The decoder component 104 includes a motion compensation component 212. The motion compensation component 212 performs motion compensation on the reference frames available at the decoder, and each block of the reference frame is transformed into frequency domain by the decoder component 104. Subsequently, the decoder component 104 using the frequency coefficients of the reference frames can perform belief propagation, similar to the LDPC decoding during encoding, to attain a reconstruction for each bit-plane. For example, if the first reference frame is available at the decoder component 104 then the decoder component 104 can perform belief propagation using Y0(i) to attain the reconstruction B0(i). Since the minimum bit-rate determined by the bit-rate control component 206 ensures that B0(i, k)=B1(i, k)=B(i, k), the decoder component 104 can lossless decode the input bit-plane using at least one reference frame from the set of candidate reference frames.

Consequently, the system 200 enables decoding digital video in reverse temporal order (e.g. backwards). For example, the set of multiple candidate reference frames can include two frames, the two frames being a previous frame and a future frame. Where the encoded frame is t, the candidate reference frames can be t−1 and t+1. Frame t can be decoded as long as frame t−1 or frame t+1 is available at the decoder component 104. Additionally, the candidate reference frames can be t−x and t+y, wherein x and y are integers.

Furthermore, the system 200 provides increased error resilience when transmitted over error-prone channels. For example, if a current group of pictures (GOP) includes a set of frames (e.g. 9 frames) and a frame (e.g. frame 6) is lost, the frames preceding the lost frame (e.g. frames 1-5) can be decoded in normal temporal order, and the frames following the lost frame frames (e.g. frames 7-8) can be decoded in reverse temporal order. As noted supra, in a traditional inter-frame structure the decoding technique requires dependency of each encoded frame on all of its reference frames, whereas the M-frames can be decoded using at least one frame included in the set of multiple candidate reference frames. An error in a traditional encoding structure will propagate through subsequently decoded frames, whereas an error or lost frame in the duplex coded frame structure does not propagate. The duplex coded frame structure enables a frame preceding a lost frame or error to be correctly decoded using past reference frames, and a frame following a lost frame or error can be correctly decoded using future reference frames.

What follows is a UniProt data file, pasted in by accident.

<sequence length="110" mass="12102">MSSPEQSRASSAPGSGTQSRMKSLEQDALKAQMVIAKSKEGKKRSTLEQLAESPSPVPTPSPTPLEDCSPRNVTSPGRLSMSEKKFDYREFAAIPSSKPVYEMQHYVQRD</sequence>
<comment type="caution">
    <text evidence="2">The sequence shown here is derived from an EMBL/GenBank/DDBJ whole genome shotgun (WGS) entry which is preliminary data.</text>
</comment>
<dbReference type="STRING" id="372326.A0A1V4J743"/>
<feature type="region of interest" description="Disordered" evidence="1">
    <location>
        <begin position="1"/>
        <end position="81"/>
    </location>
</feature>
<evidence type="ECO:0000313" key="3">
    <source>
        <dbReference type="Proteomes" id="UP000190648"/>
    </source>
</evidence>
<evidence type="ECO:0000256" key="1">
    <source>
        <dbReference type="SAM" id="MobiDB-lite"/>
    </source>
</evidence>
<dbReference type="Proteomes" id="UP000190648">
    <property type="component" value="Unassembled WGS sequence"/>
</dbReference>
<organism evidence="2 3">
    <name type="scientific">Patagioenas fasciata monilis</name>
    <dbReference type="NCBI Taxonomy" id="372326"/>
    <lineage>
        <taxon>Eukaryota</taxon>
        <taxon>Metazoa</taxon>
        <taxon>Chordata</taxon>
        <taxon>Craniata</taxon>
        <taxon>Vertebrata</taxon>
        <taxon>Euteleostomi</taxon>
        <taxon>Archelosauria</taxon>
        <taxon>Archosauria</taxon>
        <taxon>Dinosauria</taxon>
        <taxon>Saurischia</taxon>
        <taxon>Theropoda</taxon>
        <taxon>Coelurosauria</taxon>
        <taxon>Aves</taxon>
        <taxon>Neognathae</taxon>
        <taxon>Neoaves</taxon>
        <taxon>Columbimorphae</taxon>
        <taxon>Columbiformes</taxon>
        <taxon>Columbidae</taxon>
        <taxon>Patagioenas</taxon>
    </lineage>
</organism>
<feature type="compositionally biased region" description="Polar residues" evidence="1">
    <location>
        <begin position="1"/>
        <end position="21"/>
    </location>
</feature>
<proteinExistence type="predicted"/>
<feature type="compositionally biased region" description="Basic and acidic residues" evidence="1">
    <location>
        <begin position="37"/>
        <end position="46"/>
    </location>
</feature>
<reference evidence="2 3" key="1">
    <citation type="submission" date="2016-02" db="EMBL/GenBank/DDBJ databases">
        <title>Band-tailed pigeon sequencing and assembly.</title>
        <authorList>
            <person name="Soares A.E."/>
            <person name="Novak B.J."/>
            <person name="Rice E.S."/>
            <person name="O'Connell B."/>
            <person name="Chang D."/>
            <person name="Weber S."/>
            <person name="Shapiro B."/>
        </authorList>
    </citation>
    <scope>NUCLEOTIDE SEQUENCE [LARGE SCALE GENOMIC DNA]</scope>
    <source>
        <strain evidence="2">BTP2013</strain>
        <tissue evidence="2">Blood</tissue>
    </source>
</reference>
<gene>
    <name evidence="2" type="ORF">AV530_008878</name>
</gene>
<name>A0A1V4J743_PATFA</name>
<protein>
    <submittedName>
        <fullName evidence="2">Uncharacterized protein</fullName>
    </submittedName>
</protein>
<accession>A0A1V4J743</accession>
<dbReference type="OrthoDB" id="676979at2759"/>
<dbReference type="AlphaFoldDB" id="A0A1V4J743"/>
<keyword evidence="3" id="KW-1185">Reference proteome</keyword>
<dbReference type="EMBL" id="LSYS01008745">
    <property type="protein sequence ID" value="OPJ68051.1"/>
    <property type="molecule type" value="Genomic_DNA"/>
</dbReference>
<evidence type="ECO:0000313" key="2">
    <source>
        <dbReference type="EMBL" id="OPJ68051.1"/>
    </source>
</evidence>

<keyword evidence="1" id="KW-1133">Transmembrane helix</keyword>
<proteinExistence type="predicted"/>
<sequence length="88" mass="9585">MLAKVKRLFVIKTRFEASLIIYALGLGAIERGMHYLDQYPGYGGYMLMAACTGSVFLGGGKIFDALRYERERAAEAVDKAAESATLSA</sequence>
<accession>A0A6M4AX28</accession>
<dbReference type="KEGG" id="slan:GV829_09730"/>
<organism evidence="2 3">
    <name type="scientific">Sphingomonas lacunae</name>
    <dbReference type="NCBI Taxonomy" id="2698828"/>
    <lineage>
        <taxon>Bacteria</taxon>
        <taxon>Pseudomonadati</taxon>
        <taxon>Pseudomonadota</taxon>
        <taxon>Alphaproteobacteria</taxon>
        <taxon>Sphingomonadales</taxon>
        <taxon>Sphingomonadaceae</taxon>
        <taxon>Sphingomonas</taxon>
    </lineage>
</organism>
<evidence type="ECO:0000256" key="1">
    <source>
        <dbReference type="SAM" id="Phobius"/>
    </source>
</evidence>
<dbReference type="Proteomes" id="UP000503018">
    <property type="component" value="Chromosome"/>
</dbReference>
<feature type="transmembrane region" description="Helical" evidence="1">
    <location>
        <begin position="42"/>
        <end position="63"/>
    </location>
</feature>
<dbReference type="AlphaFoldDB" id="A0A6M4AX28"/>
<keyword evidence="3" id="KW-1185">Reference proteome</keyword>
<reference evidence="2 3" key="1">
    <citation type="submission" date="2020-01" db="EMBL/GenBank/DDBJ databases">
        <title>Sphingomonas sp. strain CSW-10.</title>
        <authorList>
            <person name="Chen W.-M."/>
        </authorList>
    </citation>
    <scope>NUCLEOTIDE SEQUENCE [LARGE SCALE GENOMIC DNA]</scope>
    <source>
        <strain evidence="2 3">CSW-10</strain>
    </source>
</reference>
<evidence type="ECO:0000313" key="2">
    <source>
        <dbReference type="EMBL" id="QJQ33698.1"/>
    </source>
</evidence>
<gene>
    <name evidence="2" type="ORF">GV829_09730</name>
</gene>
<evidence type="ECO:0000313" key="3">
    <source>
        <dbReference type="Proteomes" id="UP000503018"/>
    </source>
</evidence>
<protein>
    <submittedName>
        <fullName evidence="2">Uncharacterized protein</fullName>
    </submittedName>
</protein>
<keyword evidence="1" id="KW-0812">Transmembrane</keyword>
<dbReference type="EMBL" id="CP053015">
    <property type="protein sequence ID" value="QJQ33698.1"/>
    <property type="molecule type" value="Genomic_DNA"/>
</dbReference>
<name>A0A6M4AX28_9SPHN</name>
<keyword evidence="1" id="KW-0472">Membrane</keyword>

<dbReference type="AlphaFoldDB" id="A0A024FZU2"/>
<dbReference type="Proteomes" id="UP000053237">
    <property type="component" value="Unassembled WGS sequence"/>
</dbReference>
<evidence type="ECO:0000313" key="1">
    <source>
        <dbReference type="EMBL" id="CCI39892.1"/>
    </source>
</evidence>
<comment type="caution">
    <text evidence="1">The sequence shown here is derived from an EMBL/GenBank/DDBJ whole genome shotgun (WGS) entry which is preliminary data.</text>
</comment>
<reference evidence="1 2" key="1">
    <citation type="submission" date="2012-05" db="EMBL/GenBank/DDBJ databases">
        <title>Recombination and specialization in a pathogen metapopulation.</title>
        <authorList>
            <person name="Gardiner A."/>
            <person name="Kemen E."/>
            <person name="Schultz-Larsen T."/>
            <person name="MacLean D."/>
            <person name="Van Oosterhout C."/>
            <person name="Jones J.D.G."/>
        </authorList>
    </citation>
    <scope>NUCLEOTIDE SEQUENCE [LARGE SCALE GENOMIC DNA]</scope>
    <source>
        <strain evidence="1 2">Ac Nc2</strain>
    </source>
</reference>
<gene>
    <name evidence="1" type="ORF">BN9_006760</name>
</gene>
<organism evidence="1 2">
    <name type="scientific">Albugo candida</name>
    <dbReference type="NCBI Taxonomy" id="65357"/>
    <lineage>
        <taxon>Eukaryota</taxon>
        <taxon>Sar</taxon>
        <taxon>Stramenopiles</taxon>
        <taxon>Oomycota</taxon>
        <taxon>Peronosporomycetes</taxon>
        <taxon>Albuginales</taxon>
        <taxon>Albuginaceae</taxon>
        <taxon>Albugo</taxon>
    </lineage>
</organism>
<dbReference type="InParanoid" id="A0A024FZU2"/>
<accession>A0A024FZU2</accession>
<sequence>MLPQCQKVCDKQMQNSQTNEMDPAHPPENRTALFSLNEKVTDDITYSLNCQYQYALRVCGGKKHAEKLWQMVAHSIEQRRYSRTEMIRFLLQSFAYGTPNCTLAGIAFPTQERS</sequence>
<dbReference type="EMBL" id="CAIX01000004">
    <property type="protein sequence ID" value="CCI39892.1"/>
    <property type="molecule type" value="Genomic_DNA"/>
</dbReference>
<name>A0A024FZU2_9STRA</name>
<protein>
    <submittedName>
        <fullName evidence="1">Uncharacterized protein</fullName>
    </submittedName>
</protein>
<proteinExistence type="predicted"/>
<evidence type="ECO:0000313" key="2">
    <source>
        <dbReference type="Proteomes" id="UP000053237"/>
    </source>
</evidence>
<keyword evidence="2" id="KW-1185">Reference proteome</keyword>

In addition, the duplex M-frames enable video splicing and bit-stream switching at arbitrary times points. For example, a first bit-stream and a second bit-stream can be separated from their original bit-streams and spliced together at an arbitrary time point to form a new bit-stream. The M-frames can exploit the forward and reverse decoding capability to reconstruct the new bit-stream. The M-frames enable video splicing at arbitrary time points for reasons similar to the M-frames demonstrated error resilience. As previously discussed, in a traditional inter frame structure the decoding technique requires inter frame dependency of each inter frame on all of its reference frames. However, duplex coded frames can be decoded using preceding or following frames. Similarly, the decoding structure of the duplex coded frames enables bit-stream switching at arbitrary time points as well.

FIG. 3 illustrates a system 300 that facilitates digitally encoding/decoding reversible digital video with multiple candidate reference frames in accordance with an aspect of the subject invention. The system 300 includes an encoder 302, a decoder 304, a prediction frame selector 306, a first prediction frame node 308, and a second prediction frame node 310. The encoder 302 receives a source X (e.g. video) and encodes X to a digital format based at least in part on a first prediction frame Y1 and a second prediction frame Y2. The encoder 302 can communicate the encoded X to the decoder 304. The decoder 304 can decode the encoded X using at least one prediction frame Y1 or Y2. The selector 306 can enable the decoder 304 to receive either the first prediction frame Y1 when connected to the first node 308, or the second prediction frame Y2 when connected to the second node 310.

It is appreciated that the selector 306, first node 308, and second node 310 are merely exemplary, and can be representative of other types of control, including but not limited to forward or reverse video playback control. For example, where Y1 is a frame following X and Y2 is a frame preceding X, the selector 306 could be used to decode in reverse temporal order (e.g. backwards) when connected to the second node 310, or decode in normal temporal order (e.g. forward) when connected to the first node 308. Additionally, the selector 306 can be exemplary of a situation in which only one of the prediction frames Y1 or Y2 is available at the decoder 304. For example, where a frame has been lost, the video has been spliced, or the bit-stream has been switched.